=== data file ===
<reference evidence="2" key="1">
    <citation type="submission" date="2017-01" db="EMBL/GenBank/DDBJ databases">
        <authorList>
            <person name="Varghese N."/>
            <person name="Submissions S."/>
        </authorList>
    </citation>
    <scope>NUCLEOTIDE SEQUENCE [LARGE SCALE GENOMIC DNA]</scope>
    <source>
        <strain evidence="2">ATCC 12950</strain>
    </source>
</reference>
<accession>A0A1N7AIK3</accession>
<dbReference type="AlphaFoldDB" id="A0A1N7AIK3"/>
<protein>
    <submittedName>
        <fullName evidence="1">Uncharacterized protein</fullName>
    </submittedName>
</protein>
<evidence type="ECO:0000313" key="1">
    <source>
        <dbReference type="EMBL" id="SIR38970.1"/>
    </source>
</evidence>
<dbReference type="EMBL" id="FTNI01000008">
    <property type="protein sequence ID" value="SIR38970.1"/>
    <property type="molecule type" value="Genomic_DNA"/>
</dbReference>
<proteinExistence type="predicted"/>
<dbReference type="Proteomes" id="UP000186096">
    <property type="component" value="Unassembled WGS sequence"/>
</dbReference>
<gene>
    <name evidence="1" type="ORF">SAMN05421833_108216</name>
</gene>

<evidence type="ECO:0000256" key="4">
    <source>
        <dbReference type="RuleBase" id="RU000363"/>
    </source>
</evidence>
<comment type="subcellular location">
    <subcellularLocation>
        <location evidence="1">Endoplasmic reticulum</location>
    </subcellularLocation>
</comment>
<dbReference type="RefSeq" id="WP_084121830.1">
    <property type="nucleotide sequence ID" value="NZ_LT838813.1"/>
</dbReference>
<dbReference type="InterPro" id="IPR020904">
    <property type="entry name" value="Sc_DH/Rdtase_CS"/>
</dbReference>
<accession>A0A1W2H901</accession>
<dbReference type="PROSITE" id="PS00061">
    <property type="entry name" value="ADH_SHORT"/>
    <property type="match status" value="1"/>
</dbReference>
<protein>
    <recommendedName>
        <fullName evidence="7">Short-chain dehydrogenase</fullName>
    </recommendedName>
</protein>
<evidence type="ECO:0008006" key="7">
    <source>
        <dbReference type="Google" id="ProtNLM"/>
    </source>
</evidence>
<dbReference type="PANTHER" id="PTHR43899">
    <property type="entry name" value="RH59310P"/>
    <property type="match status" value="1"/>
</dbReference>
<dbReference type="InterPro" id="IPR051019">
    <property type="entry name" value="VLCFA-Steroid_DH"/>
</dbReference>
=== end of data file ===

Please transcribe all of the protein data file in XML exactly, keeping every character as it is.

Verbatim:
<reference evidence="2" key="1">
    <citation type="submission" date="2017-01" db="EMBL/GenBank/DDBJ databases">
        <authorList>
            <person name="Varghese N."/>
            <person name="Submissions S."/>
        </authorList>
    </citation>
    <scope>NUCLEOTIDE SEQUENCE [LARGE SCALE GENOMIC DNA]</scope>
    <source>
        <strain evidence="2">ATCC 12950</strain>
    </source>
</reference>
<accession>A0A1N7AIK3</accession>
<dbReference type="AlphaFoldDB" id="A0A1N7AIK3"/>
<protein>
    <submittedName>
        <fullName evidence="1">Uncharacterized protein</fullName>
    </submittedName>
</protein>
<evidence type="ECO:0000313" key="1">
    <source>
        <dbReference type="EMBL" id="SIR38970.1"/>
    </source>
</evidence>
<dbReference type="EMBL" id="FTNI01000008">
    <property type="protein sequence ID" value="SIR38970.1"/>
    <property type="molecule type" value="Genomic_DNA"/>
</dbReference>
<proteinExistence type="predicted"/>
<dbReference type="Proteomes" id="UP000186096">
    <property type="component" value="Unassembled WGS sequence"/>
</dbReference>
<gene>
    <name evidence="1" type="ORF">SAMN05421833_108216</name>
</gene>

<evidence type="ECO:0000256" key="4">
    <source>
        <dbReference type="RuleBase" id="RU000363"/>
    </source>
</evidence>
<comment type="subcellular location">
    <subcellularLocation>
        <location evidence="1">Endoplasmic reticulum</location>
    </subcellularLocation>
</comment>
<dbReference type="RefSeq" id="WP_084121830.1">
    <property type="nucleotide sequence ID" value="NZ_LT838813.1"/>
</dbReference>
<dbReference type="InterPro" id="IPR020904">
    <property type="entry name" value="Sc_DH/Rdtase_CS"/>
</dbReference>
<accession>A0A1W2H901</accession>
<dbReference type="PROSITE" id="PS00061">
    <property type="entry name" value="ADH_SHORT"/>
    <property type="match status" value="1"/>
</dbReference>
<protein>
    <recommendedName>
        <fullName evidence="7">Short-chain dehydrogenase</fullName>
    </recommendedName>
</protein>
<evidence type="ECO:0008006" key="7">
    <source>
        <dbReference type="Google" id="ProtNLM"/>
    </source>
</evidence>
<dbReference type="PANTHER" id="PTHR43899">
    <property type="entry name" value="RH59310P"/>
    <property type="match status" value="1"/>
</dbReference>
<dbReference type="InterPro" id="IPR051019">
    <property type="entry name" value="VLCFA-Steroid_DH"/>
</dbReference>